We generally advise that you calculate your system's power needs under full load, and then buy a PSU with at least 20% more capacity. Further, favor more efficient units when your budget allows. Doing so allows you to save money on electricity and decrease your carbon footprint, since less energy goes wasted.


The ST1200-PT is 80 PLUS Platinum-rated. Unfortunately, its maximum operating temperature for full-power delivery is rated at 40°C, which is typical of even high-end Enhance Electronics platforms. The available protection features include everything except OCP on the +12V rail (which is meaningless anyway in such a high-capacity PSU with one +12V rail). Given the low temperature rating, it is nice to see over-temperature protection. Enhance is one of the few OEMs that offers OTP in most of its designs.

Measuring 18cm deep, the ST1200-PT is pretty small for a 1.2kW power supply. SilverStone takes downsizing seriously; it recently announced an SFX-L-based unit with 800W max power!

SilverStone's five-year warranty is long enough, though it's worth mentioning that competing offerings are covered by warranties as long as 10 years.

Power Specifications

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Max. PowerAmps22251002.50.3
Total Max. Power (W)1200 (1250 Peak)

The single +12V rail is powerful, offering up to 100A output. The minor rails are quite strong as well, with 120W maximum combined power.

The only downside is the 5VSB rail, which is weak at up to 12.5W. Given the PSU's capacity, the 5VSB rail should have at least 3A max current output, with 4A being ideal.

Cables And Connectors

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Modular Cables
DescriptionCable CountConnector Count (Total)Gauge
ATX connector 20+4 pin (550mm)1116AWG
4+4 pin EPS12V (760mm)1116AWG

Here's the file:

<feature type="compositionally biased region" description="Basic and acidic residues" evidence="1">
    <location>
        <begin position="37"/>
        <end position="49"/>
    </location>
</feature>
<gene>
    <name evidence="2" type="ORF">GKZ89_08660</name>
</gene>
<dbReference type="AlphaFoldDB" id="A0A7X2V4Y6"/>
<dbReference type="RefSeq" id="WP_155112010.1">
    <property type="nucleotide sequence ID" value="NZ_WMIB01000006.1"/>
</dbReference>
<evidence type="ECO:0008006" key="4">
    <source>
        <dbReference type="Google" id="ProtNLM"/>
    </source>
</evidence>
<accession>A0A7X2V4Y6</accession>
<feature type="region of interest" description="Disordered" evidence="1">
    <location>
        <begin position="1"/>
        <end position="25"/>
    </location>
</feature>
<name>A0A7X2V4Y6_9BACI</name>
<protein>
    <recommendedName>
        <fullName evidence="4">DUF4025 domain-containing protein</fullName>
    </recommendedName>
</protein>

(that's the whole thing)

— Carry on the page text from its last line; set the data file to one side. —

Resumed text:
4+4 pin EPS12V (560mm)1116AWG
6+2 pin PCIe (560mm)8816AWG
SATA (610mm+150mm+150mm+150mm)41618AWG
Four-pin Molex (610mm+150mm+150mm) / FDD (+150mm)26 / 218AWG

The main ATX cable could be a little longer, reaching 60cm, since a 1.2kW PSU is probably destined for a full-tower chassis. SilverStone equips this PSU with two EPS cables, one of which is 20cm shorter than the other. The number of PCIe cables is adequate, and one of the ST1200-PT unit's advantages is that each PCIe cable only hosts a single connector. This might cause some trouble during the installation and cable management process, but it should also facilitate tighter load regulation.

The number of SATA and four-pin Molex connectors is pretty large, and the distance between connectors is ample at 15cm. Finally, the main ATX, EPS, and PCIe cables use 16-gauge wires for lower voltage drops under higher loads.

Power Distribution

Since this PSU features a single +12V rail, we do not have anything to say about its power distribution.

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Contributing Editor

Aris Mpitziopoulos is a Contributing Editor at Tom's Hardware US, covering PSUs.

  • powernod
    Wow!! Extremely impressed with Aris's more thorough "Advanced Transient Tests" !!
    Great to see a reviewer who never stops evolving his work!!
    Amazing work Aris !!!
  • Metteec
    Nice review, Aris. $233 is a lot to spend on a PSU. You can get a Corsair HX1200i for $210 after mail in rebate, which is a well-regarded PSU with a 7-year warranty.
  • jeffunit
    "...and as you can see, the glossy silver surface makes taking pictures difficult."

    It sure does, because the pictures have the exterior looking like matte black.